Victory means exit strategy, and it's important for the President to explain to us what the exit strategy is.    The Honorable Governor of Texas, George W. Bush

I hate quotations. Tell me what you know.    Ralph Waldo Emerson

Wednesday, November 23, 2005

Big Whopper, Small Fries

Came across this bit from Michael Barone, he of the US News and World Report:

"At the same time, we must remember that the United States and our allies did not go to war solely because of weapons of mass destruction. There were other reasons, which Bush articulated at the time and which have been vindicated by events."
While this may be true for Neo-Con tank-thinkers, most American people accepted the call to war solely on the premise of WMD's. To suggest that we would have spent a half a trillion dollars to depose an internationally impotent dictator on the other side of the world or that we would have sacrificed thousands of American lives in an experimental program to plant the seeds of democratic process in Iraq is at least distracting, if not outright lying.

I again looked up President Bush's October 7th, 2002 speech in Cincinnati, a major presentation of the case for war coming just days before the Senate vote to authorize use of force on Iraq. Forty of forty-eight paragraphs of Bush's speech (I think, don't make me count again) reference the existence of weapons of mass destruction in some way. This was the sizzle, there can be no doubt. This was the double beef whopper, with a small order of fries. With gloriously consistent incompetence it apparently hasn't occurred to anyone to change the banner over the speech on the White House web site. Here it is.

It is unfortunate that Dems are barking up the wrong tree with their emphasis on who lied to whom, however. It's not a critical point whether we were lied to, and certainly we might have expected it. We should resist the temptation of investigating how these great leaders of the free world were duped by amateurish forgeries and focus on the surreality that their defense is that they were. We need to disregard the specter of dishonesty in the maintenance of the aluminum-tubes-as-centrifuge-component theory and concentrate on the absurdity that the administration's defense is their mishandling of known information, such as DOE's conclusion that these tubes were ill-suited for the purpose; that Iraq lacked the technology to reformulate them; State's opinion that these were likely for rockets; and that the PO for these "burning guns" was posted on the internet.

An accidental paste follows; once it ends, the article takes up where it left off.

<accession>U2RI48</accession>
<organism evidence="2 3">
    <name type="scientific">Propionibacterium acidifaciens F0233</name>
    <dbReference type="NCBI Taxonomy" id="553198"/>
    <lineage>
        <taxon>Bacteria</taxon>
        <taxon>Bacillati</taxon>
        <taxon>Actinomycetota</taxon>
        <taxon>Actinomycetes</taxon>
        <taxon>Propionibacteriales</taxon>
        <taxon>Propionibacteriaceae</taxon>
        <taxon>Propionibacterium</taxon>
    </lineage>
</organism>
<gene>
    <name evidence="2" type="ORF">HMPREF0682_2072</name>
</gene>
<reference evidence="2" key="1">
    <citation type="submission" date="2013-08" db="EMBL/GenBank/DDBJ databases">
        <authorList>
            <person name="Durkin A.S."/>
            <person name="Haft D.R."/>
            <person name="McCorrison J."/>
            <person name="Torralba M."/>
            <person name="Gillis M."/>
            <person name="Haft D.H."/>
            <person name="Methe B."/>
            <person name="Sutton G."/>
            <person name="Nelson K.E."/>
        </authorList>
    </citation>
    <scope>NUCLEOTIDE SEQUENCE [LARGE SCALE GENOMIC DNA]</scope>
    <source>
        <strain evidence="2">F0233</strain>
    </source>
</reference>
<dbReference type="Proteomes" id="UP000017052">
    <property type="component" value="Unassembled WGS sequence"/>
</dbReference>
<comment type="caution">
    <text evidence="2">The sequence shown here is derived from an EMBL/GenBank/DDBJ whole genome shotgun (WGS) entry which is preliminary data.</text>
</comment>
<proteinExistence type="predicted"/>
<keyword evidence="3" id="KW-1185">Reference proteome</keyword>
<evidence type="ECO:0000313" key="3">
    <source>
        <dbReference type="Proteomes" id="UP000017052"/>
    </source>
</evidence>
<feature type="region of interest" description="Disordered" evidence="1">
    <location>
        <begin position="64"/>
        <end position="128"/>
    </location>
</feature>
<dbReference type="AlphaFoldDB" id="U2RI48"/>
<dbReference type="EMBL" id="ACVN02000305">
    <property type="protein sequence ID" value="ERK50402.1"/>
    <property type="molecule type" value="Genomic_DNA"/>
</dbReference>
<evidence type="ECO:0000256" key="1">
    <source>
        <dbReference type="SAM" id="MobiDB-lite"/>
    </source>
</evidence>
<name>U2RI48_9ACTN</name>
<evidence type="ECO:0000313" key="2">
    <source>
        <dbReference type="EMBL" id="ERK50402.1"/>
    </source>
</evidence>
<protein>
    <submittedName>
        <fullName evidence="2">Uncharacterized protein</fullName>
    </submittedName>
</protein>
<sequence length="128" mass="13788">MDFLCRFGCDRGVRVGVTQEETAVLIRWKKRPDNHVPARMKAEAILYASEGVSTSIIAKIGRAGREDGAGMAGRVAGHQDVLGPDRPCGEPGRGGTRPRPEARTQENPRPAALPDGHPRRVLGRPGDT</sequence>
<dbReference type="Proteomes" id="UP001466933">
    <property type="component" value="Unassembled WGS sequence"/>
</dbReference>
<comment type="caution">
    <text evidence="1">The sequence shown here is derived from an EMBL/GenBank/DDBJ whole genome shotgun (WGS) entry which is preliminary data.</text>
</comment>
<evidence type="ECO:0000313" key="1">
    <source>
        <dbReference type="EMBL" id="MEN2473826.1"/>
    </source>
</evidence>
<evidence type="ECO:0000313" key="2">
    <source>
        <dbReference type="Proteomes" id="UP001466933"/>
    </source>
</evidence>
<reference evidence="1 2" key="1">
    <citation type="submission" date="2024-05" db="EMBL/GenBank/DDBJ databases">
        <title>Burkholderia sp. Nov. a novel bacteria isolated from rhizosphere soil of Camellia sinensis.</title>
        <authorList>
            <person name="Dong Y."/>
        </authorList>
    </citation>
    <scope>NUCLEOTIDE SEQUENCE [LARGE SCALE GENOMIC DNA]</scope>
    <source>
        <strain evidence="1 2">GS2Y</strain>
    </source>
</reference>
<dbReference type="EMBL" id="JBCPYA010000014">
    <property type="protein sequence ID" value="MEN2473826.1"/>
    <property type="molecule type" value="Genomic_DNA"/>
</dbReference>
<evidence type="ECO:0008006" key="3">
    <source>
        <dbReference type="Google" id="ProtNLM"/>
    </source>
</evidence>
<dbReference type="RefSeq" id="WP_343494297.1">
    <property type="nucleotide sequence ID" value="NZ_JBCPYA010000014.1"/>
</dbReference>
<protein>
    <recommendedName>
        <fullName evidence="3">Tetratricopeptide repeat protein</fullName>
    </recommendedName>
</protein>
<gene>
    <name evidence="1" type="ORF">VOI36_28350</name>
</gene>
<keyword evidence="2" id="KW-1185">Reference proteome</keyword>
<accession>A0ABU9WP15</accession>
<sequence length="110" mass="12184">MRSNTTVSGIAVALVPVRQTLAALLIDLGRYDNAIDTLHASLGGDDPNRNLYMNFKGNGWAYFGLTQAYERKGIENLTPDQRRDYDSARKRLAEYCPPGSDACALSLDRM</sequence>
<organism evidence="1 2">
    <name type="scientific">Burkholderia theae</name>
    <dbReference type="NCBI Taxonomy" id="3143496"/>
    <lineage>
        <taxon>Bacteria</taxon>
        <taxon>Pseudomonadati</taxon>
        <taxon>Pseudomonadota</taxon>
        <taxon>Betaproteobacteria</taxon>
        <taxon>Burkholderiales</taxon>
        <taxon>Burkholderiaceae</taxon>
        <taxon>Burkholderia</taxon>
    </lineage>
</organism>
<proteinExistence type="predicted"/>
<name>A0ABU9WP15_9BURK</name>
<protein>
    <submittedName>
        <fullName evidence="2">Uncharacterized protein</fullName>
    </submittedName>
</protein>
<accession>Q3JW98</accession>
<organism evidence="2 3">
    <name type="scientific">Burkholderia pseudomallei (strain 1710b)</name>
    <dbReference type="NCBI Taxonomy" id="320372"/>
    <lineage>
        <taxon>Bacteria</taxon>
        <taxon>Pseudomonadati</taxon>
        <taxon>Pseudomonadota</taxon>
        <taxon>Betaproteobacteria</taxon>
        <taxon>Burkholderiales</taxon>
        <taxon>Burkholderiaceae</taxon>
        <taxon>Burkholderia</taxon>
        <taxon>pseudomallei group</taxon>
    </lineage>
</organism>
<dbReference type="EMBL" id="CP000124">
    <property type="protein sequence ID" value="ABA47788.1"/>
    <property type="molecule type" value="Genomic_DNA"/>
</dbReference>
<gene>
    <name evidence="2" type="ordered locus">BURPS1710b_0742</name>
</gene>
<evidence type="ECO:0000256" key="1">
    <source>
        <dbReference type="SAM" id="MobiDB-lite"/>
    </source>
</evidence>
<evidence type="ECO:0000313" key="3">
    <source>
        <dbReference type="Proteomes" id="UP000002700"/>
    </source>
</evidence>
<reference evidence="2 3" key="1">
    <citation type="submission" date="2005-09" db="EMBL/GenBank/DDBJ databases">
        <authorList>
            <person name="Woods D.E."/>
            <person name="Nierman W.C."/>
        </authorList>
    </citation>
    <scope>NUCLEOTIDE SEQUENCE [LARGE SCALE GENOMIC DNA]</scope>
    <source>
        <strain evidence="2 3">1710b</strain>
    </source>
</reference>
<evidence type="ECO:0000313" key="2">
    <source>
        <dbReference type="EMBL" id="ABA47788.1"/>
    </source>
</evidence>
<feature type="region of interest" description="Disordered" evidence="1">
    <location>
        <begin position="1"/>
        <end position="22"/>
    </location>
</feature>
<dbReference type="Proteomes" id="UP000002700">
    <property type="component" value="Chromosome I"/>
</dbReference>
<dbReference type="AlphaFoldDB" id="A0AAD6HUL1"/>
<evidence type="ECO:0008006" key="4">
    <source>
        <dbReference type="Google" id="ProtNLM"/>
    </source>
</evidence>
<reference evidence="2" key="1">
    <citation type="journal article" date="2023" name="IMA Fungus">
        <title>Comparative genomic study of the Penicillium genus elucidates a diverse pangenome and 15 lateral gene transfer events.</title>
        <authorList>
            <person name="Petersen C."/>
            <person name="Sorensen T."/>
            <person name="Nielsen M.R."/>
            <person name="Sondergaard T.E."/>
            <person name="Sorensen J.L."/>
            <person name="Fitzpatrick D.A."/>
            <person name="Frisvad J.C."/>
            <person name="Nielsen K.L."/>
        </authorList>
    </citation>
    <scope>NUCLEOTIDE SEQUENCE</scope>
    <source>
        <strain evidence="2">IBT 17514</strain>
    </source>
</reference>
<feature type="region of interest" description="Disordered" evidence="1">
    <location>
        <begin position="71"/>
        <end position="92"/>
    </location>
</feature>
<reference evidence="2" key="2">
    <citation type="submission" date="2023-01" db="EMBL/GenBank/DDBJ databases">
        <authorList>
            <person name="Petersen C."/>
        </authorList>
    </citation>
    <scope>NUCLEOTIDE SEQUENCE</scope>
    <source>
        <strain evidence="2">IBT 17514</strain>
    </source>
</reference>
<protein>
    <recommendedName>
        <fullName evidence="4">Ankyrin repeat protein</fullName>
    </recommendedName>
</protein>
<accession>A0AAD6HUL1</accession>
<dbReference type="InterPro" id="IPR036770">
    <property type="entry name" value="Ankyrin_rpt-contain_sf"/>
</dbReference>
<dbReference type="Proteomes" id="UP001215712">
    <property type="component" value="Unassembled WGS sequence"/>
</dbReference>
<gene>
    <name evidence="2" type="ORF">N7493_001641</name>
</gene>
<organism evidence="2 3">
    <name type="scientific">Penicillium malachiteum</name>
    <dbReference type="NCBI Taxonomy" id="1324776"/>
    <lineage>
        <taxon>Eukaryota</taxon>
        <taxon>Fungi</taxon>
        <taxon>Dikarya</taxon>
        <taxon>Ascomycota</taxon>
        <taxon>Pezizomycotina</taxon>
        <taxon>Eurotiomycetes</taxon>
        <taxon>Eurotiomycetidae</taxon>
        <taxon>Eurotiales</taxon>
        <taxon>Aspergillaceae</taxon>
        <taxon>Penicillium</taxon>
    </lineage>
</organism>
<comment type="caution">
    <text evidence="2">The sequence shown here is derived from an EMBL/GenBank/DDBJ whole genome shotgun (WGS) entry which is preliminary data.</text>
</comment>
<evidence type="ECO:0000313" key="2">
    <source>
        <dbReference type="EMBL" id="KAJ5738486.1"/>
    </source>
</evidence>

Eventually we will know whether dishonesty, incompetence, or a combination of both was at work here. Any or all are indefensible and, far worse, direct causation of national and international tragedy.

Dems who voted for the war are equally flawed, and some will get their knocks early on along the next presidential campaign trail from more courageous examples.. Russ Feingold has consistently fought such adventurism, joining conservatives in opposing the continuation of operations in Kosovo as well as leap-frogging liberals in the call for an exit strategy in Iraq.

There are many, many of us on the left who view with great skepticism johnny-come-lately Democrats like Kerry and Edwards and their elephant tears over being "duped" into taking a position popular with the misinformed majorities of their constituents.

We were the exceptions―the distinct minority for whom the WMD discussion was moot. We needed only words like these, from Washington's Senator Jim McDermott:
"There is no question that Saddam Hussein is not a nice person or that he's broken the resolutions of the United Nations, but that does not give us the power to pre-emptively strike a country. Once you start down that road, where do you stop?"
To the righteous this is self-evident. It is not mere coincidence that this truth is one of many lying along the road not taken.


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